[Chugalug] Linux removes support for 386

Aaron Welch n2nightfall at gmail.com
Thu Dec 13 05:17:41 UTC 2012


Well crap... and here I was about to update my toaster oven to run Samba 4.0.  Gotta scrap that idea.  Maybe it will run on the garage door opener?

-AW



On Dec 12, 2012, at 11:17 PM, Chad Smith <chad78 at gmail.com> wrote:

> Which is about 5 times more powerful than the most powerful 386.
> 
> But I'm hoping that NASA isn't using a vanilla Linux kernel for its work, and if it is, they don't have to upgrade to the latest version.
> 
> Only machines that are being upgraded to the latest kernel will be affected, and if you haven't changed the processor in 28 - 5 years, you probably aren't that big on being "up-to-date" on things...
> 
> - Chad W. Smith
> 
> 
> 
> On Wed, Dec 12, 2012 at 10:13 PM, Sean Brewer <seabre986 at gmail.com> wrote:
>> Radiation hardened ones, yes. 
>> 
>> Radiation hardened processors are super expensive to develop and manufacture. Pretty much no one could afford to build a current generation rad-hard processor.
>> 
>> The RAD750, which is just a rad-hardened PowerPC 750, is used in the Curiosity rover that landed on Mars back in August. It has two of them with one acting as a backup. They cost about $200,000 each.
>> 
>> Yes, you can land on Mars with just 200MHz of processing power.
>> 
>> 
>> On Wed, Dec 12, 2012 at 10:34 PM, Rod-Lists <rod-lists at epbfi.com> wrote:
>>> I read somewhere that 386 & 486 are used in space due to the fact that they are more resistant to cosmic radiation than modern processors.
>>> 
>>> ----- Stephen Kraus <ub3ratl4sf00 at gmail.com> wrote:
>>> > Because PLCs and many embedded systems don't need power, or even
>>> > efficiency. They just need a dirt cheap processor to parse things as they
>>> > come along.
>>> >
>>> > On Wed, Dec 12, 2012 at 9:58 PM, Chad Smith <chad78 at gmail.com> wrote:
>>> >
>>> > > But WHY?!?!?
>>> > >
>>> > > The 486 came out in 1989.  NINETEEN EIGHTY-NINE.  That means before the
>>> > > 1990s even started, the 386 was outdated and replaced.  This is over 20
>>> > > years after that.  Our $8.99 prepaid cell phones have more processing power
>>> > > than that.  It would have to be more expensive to run a 386 for a month
>>> > > than to buy a brand new system with more power.  There are $50 tablets with
>>> > > more power - and they have WiFi, a touchscreen, and a battery.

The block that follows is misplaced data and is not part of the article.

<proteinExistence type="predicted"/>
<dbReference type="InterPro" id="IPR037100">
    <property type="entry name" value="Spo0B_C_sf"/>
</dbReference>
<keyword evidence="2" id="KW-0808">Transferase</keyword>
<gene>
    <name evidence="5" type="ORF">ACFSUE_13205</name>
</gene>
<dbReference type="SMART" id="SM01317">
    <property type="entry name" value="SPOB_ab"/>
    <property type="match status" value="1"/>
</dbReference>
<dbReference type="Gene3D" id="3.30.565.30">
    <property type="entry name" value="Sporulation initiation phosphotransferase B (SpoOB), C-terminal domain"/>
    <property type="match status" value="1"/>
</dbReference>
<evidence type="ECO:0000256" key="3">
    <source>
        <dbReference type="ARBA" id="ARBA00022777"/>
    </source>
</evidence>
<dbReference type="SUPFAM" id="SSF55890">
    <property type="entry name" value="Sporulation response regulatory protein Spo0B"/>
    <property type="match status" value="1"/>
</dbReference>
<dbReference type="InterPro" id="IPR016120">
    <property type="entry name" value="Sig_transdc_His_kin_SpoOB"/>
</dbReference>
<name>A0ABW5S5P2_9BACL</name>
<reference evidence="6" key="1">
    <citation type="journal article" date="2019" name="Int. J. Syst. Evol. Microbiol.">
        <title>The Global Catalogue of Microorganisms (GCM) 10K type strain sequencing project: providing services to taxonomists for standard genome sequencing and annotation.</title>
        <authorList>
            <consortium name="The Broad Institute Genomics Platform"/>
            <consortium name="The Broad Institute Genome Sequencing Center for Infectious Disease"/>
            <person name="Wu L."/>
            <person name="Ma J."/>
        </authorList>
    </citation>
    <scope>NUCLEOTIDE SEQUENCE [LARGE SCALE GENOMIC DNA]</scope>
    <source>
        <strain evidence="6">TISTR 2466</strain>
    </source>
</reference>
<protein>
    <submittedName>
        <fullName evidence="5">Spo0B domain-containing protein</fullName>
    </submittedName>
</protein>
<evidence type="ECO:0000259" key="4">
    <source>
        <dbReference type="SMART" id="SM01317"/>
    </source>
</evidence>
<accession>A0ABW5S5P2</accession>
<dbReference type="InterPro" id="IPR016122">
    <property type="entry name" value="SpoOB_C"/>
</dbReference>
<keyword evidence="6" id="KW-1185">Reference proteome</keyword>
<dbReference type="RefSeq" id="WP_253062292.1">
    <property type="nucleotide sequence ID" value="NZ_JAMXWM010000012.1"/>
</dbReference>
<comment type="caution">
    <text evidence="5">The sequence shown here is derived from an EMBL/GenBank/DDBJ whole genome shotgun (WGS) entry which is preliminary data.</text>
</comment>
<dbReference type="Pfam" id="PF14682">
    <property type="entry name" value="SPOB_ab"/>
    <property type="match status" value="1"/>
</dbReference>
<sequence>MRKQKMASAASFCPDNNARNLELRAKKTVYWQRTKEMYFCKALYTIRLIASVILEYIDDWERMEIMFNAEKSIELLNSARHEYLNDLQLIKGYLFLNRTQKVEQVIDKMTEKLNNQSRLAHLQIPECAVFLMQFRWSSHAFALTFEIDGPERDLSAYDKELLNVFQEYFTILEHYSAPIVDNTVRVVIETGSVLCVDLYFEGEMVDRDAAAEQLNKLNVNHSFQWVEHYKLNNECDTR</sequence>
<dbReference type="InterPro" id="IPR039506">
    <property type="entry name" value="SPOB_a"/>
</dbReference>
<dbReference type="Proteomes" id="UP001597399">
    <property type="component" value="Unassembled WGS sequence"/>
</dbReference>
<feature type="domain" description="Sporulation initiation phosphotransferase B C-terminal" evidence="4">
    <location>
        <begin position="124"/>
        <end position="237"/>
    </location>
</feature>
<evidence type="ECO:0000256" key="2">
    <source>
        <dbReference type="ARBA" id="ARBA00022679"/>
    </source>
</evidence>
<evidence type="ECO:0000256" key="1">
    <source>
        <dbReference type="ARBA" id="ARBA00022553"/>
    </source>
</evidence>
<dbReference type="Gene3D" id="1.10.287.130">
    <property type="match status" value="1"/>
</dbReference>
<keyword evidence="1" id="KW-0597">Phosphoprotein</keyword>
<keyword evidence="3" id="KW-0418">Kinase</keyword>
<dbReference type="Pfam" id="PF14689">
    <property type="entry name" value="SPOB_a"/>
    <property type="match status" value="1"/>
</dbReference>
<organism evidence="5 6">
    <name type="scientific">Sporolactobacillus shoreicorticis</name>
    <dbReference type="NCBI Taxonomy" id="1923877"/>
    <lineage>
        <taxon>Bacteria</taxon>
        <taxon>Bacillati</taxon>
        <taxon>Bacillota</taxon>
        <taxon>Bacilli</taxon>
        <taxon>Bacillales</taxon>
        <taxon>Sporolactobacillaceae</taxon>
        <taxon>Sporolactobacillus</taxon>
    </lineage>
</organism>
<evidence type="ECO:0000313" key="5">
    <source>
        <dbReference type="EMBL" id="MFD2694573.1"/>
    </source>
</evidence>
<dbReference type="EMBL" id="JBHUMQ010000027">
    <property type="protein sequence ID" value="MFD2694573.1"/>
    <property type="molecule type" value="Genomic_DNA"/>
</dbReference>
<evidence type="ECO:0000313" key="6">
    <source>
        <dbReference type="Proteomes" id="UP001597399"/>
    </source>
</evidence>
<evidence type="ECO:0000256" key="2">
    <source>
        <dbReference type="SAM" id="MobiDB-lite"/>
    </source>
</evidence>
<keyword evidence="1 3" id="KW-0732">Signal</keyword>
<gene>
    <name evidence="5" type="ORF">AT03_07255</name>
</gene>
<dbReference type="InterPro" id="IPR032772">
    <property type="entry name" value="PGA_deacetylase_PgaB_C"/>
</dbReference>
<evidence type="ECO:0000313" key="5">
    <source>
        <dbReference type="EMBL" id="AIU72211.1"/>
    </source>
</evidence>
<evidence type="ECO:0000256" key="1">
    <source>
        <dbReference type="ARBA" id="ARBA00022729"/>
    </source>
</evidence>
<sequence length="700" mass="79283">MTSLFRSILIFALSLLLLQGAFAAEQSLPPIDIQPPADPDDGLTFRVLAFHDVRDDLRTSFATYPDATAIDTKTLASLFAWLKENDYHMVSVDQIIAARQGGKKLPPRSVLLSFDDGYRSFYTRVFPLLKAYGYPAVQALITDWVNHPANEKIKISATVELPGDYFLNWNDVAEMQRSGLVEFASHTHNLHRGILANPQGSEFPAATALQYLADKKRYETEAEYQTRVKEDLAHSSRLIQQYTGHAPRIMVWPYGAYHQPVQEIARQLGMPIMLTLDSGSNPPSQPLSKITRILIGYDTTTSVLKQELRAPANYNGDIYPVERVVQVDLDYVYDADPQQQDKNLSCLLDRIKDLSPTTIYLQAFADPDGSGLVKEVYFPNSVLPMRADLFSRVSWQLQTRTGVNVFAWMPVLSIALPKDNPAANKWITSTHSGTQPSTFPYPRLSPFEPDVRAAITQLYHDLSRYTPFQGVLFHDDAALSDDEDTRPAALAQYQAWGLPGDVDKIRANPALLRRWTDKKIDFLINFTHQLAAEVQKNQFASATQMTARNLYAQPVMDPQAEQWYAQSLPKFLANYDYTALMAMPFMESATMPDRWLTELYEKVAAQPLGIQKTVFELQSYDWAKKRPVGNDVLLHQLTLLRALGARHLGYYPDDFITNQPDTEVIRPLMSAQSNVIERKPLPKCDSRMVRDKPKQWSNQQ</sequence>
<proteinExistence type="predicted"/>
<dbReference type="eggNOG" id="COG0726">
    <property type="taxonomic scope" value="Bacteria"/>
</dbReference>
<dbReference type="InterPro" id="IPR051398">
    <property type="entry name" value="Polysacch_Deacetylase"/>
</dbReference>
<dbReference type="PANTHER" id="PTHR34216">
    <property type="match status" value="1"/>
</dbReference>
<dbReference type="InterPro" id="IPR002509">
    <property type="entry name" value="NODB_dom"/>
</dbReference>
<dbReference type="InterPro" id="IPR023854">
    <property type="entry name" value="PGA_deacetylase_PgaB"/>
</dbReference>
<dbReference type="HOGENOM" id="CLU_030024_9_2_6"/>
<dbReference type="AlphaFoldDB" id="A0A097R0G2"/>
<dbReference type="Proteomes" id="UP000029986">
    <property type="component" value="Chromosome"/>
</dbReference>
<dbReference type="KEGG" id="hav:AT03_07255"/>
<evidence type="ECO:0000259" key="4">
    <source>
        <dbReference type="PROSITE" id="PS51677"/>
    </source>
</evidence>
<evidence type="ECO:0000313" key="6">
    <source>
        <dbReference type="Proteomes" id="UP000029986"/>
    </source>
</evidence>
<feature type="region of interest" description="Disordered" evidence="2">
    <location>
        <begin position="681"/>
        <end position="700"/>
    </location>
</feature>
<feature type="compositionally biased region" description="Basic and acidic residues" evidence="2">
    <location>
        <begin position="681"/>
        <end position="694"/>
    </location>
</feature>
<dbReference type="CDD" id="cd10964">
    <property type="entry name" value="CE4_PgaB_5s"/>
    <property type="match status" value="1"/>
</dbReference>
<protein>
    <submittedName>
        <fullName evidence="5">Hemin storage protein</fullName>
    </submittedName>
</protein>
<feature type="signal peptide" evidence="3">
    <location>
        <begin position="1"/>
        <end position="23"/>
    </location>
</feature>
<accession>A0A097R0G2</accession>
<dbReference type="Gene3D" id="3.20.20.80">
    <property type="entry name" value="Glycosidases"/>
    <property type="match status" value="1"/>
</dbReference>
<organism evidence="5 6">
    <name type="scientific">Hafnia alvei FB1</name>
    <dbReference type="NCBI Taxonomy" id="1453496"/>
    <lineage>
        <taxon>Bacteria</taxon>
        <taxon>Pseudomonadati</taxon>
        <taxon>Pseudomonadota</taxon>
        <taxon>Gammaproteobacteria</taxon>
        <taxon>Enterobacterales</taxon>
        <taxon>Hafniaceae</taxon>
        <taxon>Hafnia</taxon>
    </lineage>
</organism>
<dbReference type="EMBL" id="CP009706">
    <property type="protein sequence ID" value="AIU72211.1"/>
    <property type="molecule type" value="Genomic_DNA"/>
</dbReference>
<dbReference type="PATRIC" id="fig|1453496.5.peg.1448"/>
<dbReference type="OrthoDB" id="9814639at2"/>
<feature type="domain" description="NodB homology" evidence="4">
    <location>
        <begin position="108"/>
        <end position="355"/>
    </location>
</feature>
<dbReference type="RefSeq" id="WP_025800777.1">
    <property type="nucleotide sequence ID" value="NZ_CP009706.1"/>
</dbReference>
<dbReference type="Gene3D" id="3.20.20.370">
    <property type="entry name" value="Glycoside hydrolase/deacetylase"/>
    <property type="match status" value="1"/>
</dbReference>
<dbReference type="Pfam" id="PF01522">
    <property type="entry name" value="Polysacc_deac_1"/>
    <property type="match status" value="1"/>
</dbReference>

>>> > >
>>> > > So even saying "I already have this system" doesn't mean you are actually
>>> > > saving money by using it.  An order-of-magnitudes more powerful system that
>>> > > takes less electricity to run would save you money in the long term.  And
>>> > > by "long term" I mean a few weeks.
>>> > >
>>> > > *- Chad W. Smith*
>>> > >
>>> > >
>>> > >
>>> > > On Wed, Dec 12, 2012 at 8:35 PM, Stephen Kraus <ub3ratl4sf00 at gmail.com>wrote:
>>> > >
>>> > >> Chad,
>>> > >>
>>> > >> There are plenty of 386 based PLCs and embedded systems....
>>> > >>
>>> > >> On Wed, Dec 12, 2012 at 9:19 PM, Chad Smith <chad78 at gmail.com> wrote:
>>> > >>
>>> > >>> Some things I just don't understand.
>>> > >>>
>>> > >>> Like why anyone would be using a 386 in 2013 (which it almost is).  The
>>> > >>> "last ones" were made in 2007 - which is about to be 6 years ago - but in
>>> > >>> 2007, we already had Core 2 Duos, so I don't know what they were being used
>>> > >>> for even then.  386 is an 80s chip!  Unless you got some missions critical
>>> > >>> data on a 30 year old computer - (I'm sure I'm looking at you US
>>> > >>> Government) - you should not be using a 386 in 2013.  Or 2007.  Or any year
>>> > >>> starting with a 2.
>>> > >>>
>>> > >>> If you do have missions critical stuff on a computer not made
>>> > >>> this millennia - start getting it off of there immediately.  What is your
>>> > >>> problem?
>>> > >>>
>>> > >>> *- Chad W. Smith*
>>> > >>>
>>> > >>> _______________________________________________
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>>> > >>>
>>> > >>>
>>> > >>
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